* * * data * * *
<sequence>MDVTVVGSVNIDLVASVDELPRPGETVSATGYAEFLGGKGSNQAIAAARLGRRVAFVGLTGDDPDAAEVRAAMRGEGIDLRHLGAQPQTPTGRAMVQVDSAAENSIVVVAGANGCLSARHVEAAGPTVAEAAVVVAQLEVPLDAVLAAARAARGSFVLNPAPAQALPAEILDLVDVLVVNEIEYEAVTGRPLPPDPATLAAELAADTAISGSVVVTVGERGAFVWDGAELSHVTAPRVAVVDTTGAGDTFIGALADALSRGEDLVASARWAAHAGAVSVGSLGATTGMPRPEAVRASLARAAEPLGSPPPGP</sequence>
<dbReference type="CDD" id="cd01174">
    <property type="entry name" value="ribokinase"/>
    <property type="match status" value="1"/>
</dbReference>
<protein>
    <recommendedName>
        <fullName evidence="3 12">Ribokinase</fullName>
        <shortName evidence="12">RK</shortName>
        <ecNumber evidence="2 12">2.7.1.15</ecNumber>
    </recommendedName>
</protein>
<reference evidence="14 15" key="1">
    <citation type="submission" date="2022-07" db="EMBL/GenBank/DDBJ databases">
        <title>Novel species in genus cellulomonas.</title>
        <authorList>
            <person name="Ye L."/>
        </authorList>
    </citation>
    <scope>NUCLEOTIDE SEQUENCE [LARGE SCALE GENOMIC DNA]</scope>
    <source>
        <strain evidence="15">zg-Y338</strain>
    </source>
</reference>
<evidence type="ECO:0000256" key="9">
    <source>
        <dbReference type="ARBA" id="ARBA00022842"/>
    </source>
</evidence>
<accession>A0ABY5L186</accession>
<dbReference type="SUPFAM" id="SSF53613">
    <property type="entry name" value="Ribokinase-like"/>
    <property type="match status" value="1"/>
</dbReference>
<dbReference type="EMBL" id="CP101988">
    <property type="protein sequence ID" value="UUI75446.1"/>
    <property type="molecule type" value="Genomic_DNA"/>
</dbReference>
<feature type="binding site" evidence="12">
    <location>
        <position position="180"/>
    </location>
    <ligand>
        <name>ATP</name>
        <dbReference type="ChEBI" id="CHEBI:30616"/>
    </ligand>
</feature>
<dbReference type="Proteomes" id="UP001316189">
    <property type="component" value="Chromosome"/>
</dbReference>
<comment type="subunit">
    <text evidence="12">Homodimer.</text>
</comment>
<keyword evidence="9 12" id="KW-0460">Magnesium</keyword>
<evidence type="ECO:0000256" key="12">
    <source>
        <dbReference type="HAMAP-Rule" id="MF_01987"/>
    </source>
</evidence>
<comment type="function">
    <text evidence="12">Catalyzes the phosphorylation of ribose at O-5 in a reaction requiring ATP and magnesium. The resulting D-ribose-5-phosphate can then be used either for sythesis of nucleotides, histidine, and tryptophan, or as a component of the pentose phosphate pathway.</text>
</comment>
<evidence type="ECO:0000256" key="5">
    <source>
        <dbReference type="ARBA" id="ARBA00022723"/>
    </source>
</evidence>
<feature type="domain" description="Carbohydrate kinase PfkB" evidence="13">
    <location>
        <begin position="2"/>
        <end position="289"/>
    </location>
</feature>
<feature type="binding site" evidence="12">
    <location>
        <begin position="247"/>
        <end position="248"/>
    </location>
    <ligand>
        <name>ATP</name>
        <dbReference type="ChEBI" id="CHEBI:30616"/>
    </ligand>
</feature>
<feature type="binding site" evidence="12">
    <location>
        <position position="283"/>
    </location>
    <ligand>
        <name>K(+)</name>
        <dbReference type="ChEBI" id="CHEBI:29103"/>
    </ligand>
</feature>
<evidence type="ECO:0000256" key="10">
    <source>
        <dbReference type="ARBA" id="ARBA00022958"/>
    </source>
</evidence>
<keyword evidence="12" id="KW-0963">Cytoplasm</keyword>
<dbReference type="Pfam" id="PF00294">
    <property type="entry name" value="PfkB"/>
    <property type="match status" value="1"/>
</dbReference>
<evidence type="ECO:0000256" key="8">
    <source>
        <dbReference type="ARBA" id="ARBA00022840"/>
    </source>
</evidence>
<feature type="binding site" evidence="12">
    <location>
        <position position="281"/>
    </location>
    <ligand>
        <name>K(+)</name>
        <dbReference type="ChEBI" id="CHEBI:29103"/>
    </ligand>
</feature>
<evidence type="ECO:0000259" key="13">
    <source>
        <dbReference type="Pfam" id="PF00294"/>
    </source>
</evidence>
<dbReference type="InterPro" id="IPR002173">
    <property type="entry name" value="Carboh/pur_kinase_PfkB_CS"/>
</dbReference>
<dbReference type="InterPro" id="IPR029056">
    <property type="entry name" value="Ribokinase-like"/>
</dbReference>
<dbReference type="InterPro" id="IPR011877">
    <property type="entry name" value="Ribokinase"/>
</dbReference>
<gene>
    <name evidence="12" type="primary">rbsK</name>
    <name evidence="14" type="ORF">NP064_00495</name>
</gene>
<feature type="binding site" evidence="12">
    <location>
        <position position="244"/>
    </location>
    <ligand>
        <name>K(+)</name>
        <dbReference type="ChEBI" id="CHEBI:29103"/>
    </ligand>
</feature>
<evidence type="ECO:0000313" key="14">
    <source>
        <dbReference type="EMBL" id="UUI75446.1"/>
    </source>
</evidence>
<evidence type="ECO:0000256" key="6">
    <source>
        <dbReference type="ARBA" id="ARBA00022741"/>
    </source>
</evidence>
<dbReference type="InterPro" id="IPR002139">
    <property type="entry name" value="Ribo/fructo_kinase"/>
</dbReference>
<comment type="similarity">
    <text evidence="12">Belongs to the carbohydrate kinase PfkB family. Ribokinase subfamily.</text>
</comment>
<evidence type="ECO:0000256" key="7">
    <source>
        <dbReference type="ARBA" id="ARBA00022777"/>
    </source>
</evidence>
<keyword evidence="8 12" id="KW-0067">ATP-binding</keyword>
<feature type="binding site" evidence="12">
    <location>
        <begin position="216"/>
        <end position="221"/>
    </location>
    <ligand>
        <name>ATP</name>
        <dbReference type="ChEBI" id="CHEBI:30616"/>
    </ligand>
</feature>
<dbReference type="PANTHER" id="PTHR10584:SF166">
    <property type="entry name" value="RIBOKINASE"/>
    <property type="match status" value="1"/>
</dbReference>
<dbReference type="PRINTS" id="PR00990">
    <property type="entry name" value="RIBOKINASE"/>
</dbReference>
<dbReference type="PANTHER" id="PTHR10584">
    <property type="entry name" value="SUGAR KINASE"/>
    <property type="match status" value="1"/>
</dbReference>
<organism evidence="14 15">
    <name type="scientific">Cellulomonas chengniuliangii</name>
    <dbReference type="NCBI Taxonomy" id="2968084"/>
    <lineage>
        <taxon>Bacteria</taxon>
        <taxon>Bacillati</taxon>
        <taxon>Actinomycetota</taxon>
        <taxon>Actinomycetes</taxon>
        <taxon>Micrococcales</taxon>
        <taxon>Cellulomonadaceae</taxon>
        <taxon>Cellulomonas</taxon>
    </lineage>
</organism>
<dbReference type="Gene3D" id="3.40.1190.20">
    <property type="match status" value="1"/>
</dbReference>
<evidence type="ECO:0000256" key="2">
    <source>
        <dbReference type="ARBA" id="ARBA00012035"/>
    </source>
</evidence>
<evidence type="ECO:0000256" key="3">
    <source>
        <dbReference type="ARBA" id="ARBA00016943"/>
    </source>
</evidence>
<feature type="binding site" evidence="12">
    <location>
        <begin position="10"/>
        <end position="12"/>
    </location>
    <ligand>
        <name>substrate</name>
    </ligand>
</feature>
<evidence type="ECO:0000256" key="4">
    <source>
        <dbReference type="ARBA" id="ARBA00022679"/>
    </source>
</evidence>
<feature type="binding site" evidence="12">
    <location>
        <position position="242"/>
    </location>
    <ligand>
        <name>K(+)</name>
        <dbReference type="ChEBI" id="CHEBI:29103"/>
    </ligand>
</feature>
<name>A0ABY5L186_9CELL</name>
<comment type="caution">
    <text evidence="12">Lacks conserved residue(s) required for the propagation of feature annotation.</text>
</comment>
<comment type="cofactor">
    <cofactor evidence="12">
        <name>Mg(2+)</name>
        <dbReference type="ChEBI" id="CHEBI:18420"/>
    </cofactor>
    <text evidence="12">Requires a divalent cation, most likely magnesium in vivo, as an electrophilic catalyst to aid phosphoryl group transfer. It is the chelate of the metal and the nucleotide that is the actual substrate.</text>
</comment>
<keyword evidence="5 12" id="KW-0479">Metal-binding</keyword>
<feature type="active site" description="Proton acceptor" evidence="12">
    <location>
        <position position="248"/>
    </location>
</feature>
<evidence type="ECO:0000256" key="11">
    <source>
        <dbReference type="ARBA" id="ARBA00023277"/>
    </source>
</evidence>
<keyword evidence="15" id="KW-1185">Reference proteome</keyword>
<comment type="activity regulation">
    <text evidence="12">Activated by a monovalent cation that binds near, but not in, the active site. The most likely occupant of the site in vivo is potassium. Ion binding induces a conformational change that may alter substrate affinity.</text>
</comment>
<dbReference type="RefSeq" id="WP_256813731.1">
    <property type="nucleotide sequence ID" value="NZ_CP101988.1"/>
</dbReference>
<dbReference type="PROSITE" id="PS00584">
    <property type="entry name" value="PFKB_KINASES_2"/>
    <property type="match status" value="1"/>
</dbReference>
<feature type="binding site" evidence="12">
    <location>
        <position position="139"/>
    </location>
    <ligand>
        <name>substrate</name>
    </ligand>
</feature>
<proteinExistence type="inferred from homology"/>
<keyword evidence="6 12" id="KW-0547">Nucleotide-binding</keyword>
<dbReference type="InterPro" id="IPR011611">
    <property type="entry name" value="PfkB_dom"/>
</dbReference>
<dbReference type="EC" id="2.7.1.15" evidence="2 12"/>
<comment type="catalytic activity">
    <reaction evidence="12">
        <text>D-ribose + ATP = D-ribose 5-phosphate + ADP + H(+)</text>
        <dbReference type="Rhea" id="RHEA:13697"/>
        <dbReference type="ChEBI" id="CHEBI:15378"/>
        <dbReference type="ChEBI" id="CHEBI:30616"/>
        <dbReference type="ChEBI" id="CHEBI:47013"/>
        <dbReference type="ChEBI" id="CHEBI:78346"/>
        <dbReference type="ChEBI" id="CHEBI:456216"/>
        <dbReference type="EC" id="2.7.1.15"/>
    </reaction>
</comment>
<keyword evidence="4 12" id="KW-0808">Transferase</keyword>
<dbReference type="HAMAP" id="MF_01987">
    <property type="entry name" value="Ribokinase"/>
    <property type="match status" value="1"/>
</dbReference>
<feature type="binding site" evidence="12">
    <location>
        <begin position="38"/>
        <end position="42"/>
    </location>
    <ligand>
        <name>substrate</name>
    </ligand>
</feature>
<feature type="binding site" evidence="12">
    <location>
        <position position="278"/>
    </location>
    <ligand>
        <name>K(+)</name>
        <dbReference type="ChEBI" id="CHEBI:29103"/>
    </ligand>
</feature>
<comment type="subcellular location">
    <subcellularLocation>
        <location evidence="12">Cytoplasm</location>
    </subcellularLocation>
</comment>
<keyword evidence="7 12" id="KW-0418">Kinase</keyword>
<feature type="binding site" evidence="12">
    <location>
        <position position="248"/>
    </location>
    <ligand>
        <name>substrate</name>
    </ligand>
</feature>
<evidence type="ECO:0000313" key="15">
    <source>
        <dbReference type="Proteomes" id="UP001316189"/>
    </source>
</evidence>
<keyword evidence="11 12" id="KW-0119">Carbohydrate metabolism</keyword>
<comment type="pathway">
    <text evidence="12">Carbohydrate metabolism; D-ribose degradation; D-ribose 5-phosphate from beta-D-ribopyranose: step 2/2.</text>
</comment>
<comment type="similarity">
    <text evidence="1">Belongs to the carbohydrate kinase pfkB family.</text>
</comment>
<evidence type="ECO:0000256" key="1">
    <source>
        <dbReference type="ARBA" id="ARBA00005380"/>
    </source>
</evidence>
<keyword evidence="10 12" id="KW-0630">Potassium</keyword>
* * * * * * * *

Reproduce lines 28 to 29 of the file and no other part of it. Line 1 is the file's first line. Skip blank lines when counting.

    </source>
</evidence>